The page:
hi

i have an iterative function, and sadly
i cant figure out how to save memory, algorithmically, swapping pointers instead of storing values in array.
any help greatly appreciated...

foo = bar operation1 bar
bar = bar operation2 bar
boom = foo operation4 boom operation5 boom

must be easy
Posted on 2010-10-01 06:51:42 by Turnip
Turnip,

As I understood it:

  • You have an array of somethings with key.

  • You don't want to exchange entire somethings, just pointers to them.

Looks like some sort-like algorithm. There are many ways to exchange two values, no matter how long are them. How long are yours? ;)
Posted on 2010-10-01 12:42:31 by baldr
hello

right now i am not  really concerned with actual implementation (and size) but algorithmic part.

i have to either allocate a large array, depending on number of iterations my function has, or i can allocate some pointers and swap them.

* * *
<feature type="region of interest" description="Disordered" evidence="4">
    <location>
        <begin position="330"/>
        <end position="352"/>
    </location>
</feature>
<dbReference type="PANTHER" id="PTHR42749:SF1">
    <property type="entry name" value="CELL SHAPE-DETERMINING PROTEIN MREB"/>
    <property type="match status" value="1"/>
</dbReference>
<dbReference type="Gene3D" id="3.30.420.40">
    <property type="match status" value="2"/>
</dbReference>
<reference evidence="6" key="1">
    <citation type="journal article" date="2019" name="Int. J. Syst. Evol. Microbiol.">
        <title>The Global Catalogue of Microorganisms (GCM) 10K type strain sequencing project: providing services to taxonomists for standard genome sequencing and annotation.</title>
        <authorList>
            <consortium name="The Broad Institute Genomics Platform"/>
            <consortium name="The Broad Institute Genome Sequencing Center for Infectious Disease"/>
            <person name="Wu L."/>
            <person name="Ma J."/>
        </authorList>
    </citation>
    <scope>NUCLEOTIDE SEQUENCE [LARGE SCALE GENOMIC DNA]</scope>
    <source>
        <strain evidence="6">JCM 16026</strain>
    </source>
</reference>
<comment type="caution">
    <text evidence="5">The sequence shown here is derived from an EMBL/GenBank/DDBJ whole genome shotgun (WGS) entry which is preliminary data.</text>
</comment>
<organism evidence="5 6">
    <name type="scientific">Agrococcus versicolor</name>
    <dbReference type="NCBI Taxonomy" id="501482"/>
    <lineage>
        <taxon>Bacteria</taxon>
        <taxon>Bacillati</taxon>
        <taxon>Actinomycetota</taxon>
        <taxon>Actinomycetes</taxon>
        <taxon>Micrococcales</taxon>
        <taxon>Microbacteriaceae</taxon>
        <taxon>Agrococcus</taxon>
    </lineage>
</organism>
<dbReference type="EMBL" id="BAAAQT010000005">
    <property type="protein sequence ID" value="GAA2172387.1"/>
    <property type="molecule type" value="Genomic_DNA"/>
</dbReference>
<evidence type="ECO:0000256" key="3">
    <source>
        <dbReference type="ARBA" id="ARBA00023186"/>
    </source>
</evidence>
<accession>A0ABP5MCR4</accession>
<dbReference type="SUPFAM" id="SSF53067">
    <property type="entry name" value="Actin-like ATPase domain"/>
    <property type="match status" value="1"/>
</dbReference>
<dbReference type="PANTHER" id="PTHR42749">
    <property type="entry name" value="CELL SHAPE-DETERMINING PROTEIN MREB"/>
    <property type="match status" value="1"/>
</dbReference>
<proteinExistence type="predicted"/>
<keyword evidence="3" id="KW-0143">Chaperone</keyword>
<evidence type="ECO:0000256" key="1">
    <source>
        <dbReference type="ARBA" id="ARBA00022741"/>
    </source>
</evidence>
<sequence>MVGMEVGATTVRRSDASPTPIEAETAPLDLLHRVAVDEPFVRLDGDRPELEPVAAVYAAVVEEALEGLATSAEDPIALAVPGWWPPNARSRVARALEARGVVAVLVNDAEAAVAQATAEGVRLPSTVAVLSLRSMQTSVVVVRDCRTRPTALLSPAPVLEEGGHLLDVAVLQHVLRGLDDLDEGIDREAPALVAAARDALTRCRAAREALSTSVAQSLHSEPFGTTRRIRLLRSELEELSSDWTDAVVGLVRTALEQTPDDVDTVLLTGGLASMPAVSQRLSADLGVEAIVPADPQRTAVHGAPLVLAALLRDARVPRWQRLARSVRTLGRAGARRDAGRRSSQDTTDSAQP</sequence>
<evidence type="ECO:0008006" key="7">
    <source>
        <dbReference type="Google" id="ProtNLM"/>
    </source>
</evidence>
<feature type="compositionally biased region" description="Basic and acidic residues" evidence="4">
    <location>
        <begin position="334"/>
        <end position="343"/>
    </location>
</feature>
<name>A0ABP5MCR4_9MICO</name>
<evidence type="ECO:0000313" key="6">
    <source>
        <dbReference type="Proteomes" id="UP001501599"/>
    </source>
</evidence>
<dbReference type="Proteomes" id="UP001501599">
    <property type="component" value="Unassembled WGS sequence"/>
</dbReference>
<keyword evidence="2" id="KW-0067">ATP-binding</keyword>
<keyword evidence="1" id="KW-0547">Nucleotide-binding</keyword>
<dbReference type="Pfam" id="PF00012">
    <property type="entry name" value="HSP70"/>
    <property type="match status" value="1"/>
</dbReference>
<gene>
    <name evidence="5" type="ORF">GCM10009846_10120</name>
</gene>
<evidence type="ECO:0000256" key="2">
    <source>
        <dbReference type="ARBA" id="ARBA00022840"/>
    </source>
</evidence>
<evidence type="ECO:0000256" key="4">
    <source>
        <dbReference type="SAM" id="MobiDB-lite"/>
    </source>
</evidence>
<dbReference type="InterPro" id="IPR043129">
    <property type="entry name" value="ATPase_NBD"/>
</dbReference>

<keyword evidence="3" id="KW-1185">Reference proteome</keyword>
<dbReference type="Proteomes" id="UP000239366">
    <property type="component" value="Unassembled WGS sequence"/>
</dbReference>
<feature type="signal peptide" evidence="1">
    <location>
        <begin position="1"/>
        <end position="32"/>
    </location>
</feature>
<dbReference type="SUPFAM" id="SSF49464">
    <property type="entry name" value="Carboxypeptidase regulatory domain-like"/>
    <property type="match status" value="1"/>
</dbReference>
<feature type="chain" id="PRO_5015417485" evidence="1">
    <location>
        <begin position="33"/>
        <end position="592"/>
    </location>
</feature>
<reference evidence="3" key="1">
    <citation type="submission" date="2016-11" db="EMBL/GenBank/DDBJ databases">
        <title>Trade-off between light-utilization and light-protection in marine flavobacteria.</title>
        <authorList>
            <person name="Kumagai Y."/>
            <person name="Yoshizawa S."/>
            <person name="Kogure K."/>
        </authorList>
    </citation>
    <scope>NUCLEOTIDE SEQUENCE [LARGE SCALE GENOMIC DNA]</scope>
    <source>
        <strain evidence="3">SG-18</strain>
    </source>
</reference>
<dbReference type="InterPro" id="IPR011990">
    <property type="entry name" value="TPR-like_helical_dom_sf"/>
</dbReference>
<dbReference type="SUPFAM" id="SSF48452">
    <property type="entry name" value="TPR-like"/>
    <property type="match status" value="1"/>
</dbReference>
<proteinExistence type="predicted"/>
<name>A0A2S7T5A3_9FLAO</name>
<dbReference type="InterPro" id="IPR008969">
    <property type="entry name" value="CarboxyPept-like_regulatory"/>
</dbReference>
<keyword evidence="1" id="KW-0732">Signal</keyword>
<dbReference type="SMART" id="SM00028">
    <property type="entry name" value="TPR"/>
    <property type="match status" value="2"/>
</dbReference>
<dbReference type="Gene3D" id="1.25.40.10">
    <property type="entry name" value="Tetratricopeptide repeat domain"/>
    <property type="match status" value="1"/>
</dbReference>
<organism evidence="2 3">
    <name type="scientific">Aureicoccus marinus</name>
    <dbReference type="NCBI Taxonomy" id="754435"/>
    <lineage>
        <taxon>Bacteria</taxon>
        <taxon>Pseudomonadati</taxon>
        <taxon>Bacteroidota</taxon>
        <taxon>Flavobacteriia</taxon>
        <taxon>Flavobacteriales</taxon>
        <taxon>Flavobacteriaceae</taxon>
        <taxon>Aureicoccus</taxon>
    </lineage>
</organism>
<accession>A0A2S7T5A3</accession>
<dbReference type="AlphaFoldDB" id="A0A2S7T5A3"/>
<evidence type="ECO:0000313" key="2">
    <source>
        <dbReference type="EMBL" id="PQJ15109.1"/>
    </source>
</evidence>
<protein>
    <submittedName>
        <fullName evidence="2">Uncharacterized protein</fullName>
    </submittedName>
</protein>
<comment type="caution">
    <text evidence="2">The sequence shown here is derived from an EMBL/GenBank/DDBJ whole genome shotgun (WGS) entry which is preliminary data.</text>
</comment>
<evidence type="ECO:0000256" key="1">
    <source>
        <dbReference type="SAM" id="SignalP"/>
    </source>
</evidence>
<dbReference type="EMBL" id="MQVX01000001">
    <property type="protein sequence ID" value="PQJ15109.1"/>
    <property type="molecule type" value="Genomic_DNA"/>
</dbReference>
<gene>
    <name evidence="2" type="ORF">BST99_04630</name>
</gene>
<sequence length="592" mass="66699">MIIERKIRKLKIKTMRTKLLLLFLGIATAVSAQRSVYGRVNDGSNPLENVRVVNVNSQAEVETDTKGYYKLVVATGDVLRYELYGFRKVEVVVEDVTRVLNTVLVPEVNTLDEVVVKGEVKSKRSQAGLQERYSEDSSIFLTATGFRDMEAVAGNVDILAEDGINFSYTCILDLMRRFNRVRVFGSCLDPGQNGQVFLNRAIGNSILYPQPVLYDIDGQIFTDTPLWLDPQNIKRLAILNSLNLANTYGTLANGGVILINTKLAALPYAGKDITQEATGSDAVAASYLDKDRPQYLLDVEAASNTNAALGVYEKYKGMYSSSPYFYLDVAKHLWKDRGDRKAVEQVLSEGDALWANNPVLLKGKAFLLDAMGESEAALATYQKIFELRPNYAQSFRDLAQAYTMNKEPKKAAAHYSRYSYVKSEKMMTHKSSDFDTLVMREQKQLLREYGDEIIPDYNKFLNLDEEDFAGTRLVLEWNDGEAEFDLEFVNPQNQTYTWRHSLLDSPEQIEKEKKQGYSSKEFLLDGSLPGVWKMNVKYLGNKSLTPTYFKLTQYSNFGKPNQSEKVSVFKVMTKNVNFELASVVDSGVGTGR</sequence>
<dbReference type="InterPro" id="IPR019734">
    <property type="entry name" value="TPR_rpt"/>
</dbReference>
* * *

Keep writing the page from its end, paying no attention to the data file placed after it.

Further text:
arrays are foo[], bar[], boom[].

say we input
foo[1] =x1,
foo[2] = x2,

bar[1] = y1,
bar[2] = y2, 

boom[1] = z1
boom[2] = y2

then i have a loop like this

while (func(i))
{
    i++;
    foo = bar + bar
    bar = bar *bar
    boom = foo / boom - boom
}


and if func(i) has 100 states before becoming zero, i have to allocate 300 memory cells.

but i can allocate only say bar[3], foo[3], boom[3], and then sorta changing pointer cyclically to store only most recent calculations.

now i am an algorithmic ignoramus and not very bright , but i know this trick is widely used by progers who want to save space.



Posted on 2010-10-01 13:48:47 by Turnip
Not sure what you want, but perhaps it is just this?
while (func(i))
{
    i++;
    foo = bar[(i-2) % 3] + bar[(i-1) % 3]
    bar = bar[(i-2) % 3] *bar[(i-1) % 3]
    boom = foo / boom[(i-1) % 3] - boom[(i-2) % 3]
}
Posted on 2010-10-01 18:23:11 by LocoDelAssembly
thanks. i knew it was easy!
Posted on 2010-10-02 02:41:01 by Turnip
modulo 3? not much point having an array at all, hehe
Posted on 2010-10-02 11:10:31 by Homer